Table 5 Ambient weather condition at the study site
Fig. 2
figure 2

Variation in feedlot pen surface temperature during the experimental period

Statistical analysis

It is known that temperature variation on the pen surface effects gaseous emissions. Usually, higher temperatures enhance CH4 production [41]. The temperature range of 25–30 °C is considered optimum for CH4 production [42]. Surface temperature also influence on N2O emission. Luo et al. [43] reported the highest N2O emissions with moist and warm soil, and the soil exposed to freezing and thawing condition. Lang et al. [44] also observed the higher soil temperature promoted greater nitrification and N2O emissions.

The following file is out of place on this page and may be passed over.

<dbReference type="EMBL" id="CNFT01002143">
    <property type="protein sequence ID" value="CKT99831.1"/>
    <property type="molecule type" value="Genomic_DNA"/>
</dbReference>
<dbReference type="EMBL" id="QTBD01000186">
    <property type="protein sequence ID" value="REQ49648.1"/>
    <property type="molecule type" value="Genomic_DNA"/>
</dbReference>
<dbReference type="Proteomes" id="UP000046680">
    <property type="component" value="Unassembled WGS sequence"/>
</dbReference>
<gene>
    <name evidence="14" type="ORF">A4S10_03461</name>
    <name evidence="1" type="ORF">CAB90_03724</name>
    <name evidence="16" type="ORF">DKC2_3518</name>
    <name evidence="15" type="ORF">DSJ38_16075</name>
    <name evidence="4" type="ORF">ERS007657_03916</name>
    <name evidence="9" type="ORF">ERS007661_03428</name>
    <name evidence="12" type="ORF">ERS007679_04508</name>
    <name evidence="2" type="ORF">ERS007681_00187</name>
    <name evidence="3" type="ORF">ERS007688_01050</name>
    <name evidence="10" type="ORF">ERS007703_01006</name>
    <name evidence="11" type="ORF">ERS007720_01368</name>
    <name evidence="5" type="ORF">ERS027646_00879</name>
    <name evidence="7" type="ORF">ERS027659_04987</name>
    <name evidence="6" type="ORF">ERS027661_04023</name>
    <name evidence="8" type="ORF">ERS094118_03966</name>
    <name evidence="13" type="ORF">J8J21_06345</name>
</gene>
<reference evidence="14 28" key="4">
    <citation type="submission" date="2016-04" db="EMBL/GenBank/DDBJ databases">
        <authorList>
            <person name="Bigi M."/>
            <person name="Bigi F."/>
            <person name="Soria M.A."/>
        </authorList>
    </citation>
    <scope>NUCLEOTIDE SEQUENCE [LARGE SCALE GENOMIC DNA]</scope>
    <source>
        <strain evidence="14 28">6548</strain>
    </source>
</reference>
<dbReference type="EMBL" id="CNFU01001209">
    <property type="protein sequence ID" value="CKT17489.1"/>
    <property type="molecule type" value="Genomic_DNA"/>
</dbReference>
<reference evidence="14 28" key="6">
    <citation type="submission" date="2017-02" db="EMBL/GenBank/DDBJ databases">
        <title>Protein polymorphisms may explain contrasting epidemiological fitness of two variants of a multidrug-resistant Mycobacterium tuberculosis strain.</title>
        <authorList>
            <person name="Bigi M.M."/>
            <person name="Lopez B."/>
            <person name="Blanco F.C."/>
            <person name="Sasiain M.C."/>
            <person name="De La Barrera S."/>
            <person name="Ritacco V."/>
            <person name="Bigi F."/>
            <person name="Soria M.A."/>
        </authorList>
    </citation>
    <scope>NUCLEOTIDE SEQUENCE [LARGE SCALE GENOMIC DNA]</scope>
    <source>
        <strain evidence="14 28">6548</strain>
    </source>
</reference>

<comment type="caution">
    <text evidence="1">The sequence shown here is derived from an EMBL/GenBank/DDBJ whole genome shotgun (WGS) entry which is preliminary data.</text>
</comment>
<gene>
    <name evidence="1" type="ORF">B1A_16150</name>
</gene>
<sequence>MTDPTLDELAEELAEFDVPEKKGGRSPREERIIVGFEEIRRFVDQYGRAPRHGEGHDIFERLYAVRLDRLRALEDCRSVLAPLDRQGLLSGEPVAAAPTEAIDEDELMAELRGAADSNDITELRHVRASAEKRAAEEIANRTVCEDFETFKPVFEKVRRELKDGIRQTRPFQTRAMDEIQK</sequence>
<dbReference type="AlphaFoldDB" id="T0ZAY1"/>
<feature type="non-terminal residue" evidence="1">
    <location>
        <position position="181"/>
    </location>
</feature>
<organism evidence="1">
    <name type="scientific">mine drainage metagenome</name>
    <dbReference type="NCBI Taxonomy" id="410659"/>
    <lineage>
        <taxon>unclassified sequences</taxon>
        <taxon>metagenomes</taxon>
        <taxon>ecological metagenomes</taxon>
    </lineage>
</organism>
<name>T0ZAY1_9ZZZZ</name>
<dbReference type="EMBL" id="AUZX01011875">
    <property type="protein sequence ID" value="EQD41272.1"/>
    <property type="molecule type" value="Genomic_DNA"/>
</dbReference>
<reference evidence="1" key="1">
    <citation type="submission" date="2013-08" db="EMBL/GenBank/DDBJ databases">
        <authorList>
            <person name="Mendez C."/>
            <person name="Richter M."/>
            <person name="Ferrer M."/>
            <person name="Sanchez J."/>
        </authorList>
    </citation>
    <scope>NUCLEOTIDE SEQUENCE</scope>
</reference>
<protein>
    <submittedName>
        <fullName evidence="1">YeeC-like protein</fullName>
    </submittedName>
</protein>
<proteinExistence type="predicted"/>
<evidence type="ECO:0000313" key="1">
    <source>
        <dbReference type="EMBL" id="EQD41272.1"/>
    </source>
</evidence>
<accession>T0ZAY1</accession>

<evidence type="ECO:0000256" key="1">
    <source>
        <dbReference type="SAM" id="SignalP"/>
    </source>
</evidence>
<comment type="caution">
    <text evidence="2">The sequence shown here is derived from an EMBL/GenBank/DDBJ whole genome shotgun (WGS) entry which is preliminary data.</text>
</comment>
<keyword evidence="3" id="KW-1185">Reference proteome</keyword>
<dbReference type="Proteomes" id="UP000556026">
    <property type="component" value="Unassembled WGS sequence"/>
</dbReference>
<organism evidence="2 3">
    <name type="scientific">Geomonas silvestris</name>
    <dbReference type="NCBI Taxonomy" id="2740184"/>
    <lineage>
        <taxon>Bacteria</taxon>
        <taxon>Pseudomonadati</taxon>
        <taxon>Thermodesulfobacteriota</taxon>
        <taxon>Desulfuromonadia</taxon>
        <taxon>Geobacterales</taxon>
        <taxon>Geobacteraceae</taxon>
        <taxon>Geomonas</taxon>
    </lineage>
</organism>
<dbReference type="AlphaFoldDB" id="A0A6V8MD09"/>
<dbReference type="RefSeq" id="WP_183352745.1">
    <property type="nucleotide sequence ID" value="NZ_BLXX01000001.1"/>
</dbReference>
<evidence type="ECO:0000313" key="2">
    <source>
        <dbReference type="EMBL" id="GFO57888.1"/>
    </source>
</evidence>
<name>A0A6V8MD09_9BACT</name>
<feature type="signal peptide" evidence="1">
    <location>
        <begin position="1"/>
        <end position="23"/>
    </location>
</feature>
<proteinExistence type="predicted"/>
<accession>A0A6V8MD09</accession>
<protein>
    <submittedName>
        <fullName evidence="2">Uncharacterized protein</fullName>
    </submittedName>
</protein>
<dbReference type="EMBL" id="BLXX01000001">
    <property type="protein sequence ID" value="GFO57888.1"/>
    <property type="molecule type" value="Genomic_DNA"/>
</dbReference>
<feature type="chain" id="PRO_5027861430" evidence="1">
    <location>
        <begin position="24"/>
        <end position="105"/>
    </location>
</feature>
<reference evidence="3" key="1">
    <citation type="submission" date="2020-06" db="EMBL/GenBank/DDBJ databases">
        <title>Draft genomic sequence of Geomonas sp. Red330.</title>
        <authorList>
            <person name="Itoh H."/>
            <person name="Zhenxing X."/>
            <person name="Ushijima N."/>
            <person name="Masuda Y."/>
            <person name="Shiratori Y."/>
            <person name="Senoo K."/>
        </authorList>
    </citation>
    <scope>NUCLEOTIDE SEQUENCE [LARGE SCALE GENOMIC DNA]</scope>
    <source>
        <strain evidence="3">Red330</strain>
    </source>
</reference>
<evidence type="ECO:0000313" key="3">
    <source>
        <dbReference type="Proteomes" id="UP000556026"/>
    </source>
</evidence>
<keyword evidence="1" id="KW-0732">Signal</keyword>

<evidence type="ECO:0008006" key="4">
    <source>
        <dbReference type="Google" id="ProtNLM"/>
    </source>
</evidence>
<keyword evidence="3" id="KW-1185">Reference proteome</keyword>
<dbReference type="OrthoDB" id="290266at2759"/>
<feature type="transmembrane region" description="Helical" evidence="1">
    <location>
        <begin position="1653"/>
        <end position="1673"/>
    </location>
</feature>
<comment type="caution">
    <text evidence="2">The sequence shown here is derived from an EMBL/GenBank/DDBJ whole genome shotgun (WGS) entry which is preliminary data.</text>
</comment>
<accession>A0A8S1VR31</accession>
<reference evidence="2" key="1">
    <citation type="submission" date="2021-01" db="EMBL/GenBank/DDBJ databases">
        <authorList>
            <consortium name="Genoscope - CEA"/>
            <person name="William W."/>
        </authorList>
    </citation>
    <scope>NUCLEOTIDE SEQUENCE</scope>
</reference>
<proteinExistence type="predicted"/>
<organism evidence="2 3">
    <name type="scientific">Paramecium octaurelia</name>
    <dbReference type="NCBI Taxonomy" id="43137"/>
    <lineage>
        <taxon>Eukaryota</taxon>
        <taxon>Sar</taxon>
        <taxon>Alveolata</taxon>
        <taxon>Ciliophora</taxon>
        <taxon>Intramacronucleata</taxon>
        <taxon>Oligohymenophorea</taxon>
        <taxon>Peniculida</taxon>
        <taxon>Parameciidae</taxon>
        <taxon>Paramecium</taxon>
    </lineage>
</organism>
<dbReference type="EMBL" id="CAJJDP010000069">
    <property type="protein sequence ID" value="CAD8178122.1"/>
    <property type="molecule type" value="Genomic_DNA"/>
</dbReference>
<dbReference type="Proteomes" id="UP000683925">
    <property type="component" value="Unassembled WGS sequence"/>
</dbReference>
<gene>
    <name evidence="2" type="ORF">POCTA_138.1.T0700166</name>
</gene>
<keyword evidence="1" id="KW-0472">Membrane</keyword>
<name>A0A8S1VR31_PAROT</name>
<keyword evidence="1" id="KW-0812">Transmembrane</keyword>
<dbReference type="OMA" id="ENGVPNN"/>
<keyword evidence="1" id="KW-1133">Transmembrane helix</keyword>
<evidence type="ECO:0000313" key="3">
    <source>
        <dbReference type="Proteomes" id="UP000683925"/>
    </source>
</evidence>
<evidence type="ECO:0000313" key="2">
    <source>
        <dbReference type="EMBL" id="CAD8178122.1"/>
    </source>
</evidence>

The effect of fat levels in the diet on GHG emission and manure composition were compared using the Generalized Liner Model (GLM) procedure in SAS software (SAS 9.3, 2002-2010). Randomized complete block design was chosen for each sampling event (months) with animal weight as a block (light and heavy) for four treatments (control, low, medium and high). However, during analysis no significant difference of treatments were observed separating the animals on weight basis. Therefore, a comparative study of different treatments were carried considering the animal types as a single block. All significance tests were evaluated at P = 0.05. The null hypothesis was that the means value of GHGs concentrations, emission flux, emission rates, manure nutrient and VFAs concentrations were equal within and among treatments and sampling time.

Results and discussion

Manure composition